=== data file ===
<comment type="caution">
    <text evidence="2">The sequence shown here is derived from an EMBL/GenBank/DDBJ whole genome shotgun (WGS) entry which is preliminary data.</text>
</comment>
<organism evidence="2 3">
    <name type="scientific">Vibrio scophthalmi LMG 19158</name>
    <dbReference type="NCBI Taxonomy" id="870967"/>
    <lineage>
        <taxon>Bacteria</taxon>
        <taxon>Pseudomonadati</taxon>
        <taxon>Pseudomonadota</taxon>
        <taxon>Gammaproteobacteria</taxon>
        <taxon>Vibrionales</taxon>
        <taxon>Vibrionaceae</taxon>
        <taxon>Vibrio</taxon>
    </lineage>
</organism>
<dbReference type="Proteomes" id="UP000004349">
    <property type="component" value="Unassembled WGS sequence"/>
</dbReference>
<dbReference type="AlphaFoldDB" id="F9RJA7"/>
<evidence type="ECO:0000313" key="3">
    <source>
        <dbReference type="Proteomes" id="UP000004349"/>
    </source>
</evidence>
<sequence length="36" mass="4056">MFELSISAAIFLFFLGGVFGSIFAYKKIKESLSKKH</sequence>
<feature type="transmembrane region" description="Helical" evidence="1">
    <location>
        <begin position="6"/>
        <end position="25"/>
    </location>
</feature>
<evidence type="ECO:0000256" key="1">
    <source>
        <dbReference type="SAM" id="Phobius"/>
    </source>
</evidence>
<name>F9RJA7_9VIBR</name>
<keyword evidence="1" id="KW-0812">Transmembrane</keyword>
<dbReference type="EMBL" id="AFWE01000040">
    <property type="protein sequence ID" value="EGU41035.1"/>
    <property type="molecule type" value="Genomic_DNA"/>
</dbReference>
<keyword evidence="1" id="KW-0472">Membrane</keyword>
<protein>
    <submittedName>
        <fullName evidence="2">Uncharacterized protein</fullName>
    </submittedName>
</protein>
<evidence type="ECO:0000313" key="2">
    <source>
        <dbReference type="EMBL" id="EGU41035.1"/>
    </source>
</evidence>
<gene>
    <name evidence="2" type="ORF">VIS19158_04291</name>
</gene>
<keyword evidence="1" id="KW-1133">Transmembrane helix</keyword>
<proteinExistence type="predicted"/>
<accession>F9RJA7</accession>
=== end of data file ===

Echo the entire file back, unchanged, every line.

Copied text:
<comment type="caution">
    <text evidence="2">The sequence shown here is derived from an EMBL/GenBank/DDBJ whole genome shotgun (WGS) entry which is preliminary data.</text>
</comment>
<organism evidence="2 3">
    <name type="scientific">Vibrio scophthalmi LMG 19158</name>
    <dbReference type="NCBI Taxonomy" id="870967"/>
    <lineage>
        <taxon>Bacteria</taxon>
        <taxon>Pseudomonadati</taxon>
        <taxon>Pseudomonadota</taxon>
        <taxon>Gammaproteobacteria</taxon>
        <taxon>Vibrionales</taxon>
        <taxon>Vibrionaceae</taxon>
        <taxon>Vibrio</taxon>
    </lineage>
</organism>
<dbReference type="Proteomes" id="UP000004349">
    <property type="component" value="Unassembled WGS sequence"/>
</dbReference>
<dbReference type="AlphaFoldDB" id="F9RJA7"/>
<evidence type="ECO:0000313" key="3">
    <source>
        <dbReference type="Proteomes" id="UP000004349"/>
    </source>
</evidence>
<sequence length="36" mass="4056">MFELSISAAIFLFFLGGVFGSIFAYKKIKESLSKKH</sequence>
<feature type="transmembrane region" description="Helical" evidence="1">
    <location>
        <begin position="6"/>
        <end position="25"/>
    </location>
</feature>
<evidence type="ECO:0000256" key="1">
    <source>
        <dbReference type="SAM" id="Phobius"/>
    </source>
</evidence>
<name>F9RJA7_9VIBR</name>
<keyword evidence="1" id="KW-0812">Transmembrane</keyword>
<dbReference type="EMBL" id="AFWE01000040">
    <property type="protein sequence ID" value="EGU41035.1"/>
    <property type="molecule type" value="Genomic_DNA"/>
</dbReference>
<keyword evidence="1" id="KW-0472">Membrane</keyword>
<protein>
    <submittedName>
        <fullName evidence="2">Uncharacterized protein</fullName>
    </submittedName>
</protein>
<evidence type="ECO:0000313" key="2">
    <source>
        <dbReference type="EMBL" id="EGU41035.1"/>
    </source>
</evidence>
<gene>
    <name evidence="2" type="ORF">VIS19158_04291</name>
</gene>
<keyword evidence="1" id="KW-1133">Transmembrane helix</keyword>
<proteinExistence type="predicted"/>
<accession>F9RJA7</accession>